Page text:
The reason why I am differentiating between an online presence and a website is, apart from the points I made in the preface to this post, there are more opportunities for online presences that might be lower hanging fruit compared to the cost and risk of developing your own site or system, which is what novices generally mean when they say “We need a website”.
Wikipedia does have a reasonably good definition of what a website is, with definitions of static and dynamic sites and systems, including examples, key terms and differentiators. It also has a general taxonomy for types of sites which might help clarify what is what.
When you say “I need a website” what does it translate to…?
Well, other than “I am a babe in the woods, please take my money as I do not know what I am doing” and “I’ve done no planning, have no idea but need this to work to ensure my business succeeds and survives”, it also means that you have’t broken down your requirements in such a way that you can be:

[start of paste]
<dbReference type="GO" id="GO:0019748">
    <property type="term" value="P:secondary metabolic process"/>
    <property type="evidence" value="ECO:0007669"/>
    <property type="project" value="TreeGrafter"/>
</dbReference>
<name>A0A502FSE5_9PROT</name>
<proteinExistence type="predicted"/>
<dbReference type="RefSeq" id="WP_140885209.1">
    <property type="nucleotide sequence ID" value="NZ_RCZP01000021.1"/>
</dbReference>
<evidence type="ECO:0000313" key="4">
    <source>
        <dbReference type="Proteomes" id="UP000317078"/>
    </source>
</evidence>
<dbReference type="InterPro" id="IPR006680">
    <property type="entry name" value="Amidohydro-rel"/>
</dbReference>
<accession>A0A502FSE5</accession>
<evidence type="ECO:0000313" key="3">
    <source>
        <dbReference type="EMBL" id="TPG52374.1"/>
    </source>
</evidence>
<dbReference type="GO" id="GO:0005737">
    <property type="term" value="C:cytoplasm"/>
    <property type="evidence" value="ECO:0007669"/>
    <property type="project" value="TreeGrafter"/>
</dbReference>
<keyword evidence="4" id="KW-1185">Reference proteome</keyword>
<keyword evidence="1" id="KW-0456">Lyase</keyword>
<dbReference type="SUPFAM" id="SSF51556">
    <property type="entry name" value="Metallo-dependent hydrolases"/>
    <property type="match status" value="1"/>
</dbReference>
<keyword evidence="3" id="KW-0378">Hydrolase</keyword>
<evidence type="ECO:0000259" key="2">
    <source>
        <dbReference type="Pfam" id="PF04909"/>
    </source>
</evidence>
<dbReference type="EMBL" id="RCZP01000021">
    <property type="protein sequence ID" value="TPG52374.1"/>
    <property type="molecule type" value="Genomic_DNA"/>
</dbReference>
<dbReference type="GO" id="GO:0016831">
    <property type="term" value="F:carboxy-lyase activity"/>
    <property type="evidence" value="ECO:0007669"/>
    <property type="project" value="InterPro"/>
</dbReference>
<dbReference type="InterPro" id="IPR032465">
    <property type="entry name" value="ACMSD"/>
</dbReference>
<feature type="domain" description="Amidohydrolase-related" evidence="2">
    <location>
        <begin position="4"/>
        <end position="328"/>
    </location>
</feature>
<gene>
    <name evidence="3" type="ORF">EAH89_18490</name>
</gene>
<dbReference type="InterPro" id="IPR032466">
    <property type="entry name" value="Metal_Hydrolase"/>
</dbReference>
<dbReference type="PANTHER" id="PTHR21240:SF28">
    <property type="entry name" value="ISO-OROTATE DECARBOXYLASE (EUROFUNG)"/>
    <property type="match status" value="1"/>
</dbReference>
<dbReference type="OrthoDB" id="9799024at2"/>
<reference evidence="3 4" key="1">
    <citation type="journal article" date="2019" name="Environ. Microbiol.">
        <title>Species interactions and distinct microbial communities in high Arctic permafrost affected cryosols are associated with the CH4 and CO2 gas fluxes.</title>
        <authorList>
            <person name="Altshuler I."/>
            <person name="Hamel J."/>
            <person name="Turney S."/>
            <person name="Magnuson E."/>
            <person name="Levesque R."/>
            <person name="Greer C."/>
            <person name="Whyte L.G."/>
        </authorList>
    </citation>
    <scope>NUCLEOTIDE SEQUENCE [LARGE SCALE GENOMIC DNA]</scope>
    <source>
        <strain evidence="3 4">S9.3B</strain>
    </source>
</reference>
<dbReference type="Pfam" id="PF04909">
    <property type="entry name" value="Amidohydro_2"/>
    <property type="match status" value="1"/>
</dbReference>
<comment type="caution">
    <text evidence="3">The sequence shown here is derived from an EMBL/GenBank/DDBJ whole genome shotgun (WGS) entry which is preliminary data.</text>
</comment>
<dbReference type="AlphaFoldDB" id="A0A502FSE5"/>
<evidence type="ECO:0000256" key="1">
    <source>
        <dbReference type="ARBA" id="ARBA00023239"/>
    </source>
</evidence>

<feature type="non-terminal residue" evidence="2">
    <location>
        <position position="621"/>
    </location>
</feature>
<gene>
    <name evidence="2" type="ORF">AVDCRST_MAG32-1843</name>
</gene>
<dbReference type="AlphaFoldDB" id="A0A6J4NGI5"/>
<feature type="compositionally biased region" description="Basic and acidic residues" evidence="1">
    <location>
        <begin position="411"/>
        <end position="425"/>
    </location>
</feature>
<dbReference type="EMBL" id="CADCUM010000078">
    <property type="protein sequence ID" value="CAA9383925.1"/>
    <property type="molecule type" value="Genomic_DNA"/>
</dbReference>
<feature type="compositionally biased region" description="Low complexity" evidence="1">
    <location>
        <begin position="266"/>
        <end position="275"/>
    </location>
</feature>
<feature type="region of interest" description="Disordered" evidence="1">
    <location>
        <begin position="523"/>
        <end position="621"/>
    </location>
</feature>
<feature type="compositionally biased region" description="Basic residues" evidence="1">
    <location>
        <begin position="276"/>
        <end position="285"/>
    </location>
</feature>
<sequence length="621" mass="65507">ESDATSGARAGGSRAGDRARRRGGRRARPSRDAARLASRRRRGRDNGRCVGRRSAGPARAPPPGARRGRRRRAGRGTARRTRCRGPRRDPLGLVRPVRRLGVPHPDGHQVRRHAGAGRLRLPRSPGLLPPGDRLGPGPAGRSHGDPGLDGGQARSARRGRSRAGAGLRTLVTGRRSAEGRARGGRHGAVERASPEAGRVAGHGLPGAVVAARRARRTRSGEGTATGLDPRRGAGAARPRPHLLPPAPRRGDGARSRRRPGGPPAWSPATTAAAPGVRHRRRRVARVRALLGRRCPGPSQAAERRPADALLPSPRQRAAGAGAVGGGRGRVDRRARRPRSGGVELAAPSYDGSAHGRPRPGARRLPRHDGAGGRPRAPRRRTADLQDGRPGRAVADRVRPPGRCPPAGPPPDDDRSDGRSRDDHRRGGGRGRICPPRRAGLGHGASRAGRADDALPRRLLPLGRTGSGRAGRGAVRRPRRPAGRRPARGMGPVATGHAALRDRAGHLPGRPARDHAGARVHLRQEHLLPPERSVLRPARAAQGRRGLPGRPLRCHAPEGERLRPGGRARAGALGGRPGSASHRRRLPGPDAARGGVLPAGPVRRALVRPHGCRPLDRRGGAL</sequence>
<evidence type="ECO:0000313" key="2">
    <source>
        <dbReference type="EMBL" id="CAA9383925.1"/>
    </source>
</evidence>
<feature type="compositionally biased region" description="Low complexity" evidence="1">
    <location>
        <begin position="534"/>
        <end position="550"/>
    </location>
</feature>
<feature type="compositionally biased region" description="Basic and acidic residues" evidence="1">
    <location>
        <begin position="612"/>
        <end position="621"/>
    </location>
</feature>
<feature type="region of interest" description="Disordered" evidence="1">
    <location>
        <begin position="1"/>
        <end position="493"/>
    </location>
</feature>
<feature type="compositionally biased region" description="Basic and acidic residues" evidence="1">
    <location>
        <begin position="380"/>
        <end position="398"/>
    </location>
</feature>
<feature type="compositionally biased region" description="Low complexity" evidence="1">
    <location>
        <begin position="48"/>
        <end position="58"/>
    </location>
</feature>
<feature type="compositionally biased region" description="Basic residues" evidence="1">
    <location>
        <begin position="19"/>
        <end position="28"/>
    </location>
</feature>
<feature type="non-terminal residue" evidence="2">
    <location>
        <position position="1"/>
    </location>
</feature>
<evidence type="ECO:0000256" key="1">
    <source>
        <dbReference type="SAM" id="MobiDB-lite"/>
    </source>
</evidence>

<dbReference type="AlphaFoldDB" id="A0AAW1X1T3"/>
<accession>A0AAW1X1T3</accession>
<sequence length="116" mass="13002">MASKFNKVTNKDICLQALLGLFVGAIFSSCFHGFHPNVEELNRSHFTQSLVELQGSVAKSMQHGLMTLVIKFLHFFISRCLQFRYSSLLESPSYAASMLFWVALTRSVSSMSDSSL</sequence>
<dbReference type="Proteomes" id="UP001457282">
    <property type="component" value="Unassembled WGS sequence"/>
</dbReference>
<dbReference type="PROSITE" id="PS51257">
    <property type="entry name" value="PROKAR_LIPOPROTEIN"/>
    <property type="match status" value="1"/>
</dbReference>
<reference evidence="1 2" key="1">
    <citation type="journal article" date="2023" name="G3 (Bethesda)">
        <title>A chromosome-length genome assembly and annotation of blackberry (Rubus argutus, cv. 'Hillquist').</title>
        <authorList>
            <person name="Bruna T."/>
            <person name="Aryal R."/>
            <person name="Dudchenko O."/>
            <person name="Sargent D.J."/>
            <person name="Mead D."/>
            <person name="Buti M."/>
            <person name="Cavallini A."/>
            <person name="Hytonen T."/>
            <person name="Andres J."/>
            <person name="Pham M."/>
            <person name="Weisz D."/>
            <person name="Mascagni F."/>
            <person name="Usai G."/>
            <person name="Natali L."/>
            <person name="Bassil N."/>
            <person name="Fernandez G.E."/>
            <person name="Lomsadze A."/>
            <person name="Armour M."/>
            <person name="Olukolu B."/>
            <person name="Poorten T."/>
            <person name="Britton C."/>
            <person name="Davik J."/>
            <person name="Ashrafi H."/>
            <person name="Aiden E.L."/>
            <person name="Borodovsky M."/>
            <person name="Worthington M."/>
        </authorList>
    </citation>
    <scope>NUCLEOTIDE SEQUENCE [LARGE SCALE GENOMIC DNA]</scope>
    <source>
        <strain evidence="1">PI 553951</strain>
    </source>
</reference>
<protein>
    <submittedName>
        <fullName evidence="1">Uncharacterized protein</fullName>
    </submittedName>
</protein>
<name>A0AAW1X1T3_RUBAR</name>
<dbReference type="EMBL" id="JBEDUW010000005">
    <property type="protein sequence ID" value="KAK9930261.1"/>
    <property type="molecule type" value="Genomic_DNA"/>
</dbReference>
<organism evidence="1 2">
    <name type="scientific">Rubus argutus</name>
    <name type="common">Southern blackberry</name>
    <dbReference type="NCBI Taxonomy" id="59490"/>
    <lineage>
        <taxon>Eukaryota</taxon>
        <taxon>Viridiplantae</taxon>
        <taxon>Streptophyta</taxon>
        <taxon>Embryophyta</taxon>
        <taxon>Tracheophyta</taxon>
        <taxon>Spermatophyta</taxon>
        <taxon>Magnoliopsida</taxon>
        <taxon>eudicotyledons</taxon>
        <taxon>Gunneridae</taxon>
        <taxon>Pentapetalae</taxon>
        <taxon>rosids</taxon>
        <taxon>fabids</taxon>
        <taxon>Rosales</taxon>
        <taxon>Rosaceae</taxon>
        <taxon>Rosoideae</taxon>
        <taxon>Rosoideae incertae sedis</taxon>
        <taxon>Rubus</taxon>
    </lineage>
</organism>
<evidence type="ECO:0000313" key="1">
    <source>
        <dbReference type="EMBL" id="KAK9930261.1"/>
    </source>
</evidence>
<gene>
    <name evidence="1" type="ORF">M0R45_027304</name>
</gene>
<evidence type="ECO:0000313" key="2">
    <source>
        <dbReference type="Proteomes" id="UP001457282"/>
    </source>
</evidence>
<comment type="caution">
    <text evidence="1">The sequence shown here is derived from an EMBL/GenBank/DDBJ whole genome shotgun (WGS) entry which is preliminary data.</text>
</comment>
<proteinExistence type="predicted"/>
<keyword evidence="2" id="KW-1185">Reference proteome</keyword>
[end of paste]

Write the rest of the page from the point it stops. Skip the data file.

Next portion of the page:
- advised, educated and guided towards choosing from an appropriate set of options
- presented with the different ways you can skin your particular cat (I plan to look at an example of this in a later post)
- positioned to consider what low hanging goals/targets you can achieve online, without significant investment or effort on your own part
Consider this: do you actually need a website or:
- do you need an etsy, made it or an ebay store
- do you need a facebook page (perhaps with an app that enables you to sell your fans through facebook)
- do you need to create and/or claim your google places entry
- do you need to locate and update all listings for yourself on review sites (most applicable to restaurants, e.g. urbanspoon)
- do you need a blog (like this one)
This post is getting a bit long. I am trying to chunk this content down to make it easy for you to take away what you need to from each post, no more nor less; and set you up for the next area or set of areas I need to cover in future posts, so I might leave it here.
My next post is going to be some of the tiny tells which indicate what type of online presence you are seeing when you access a site, as I think that might help inform you in terms of the things you need to say as well as, or instead of, “I need a website”.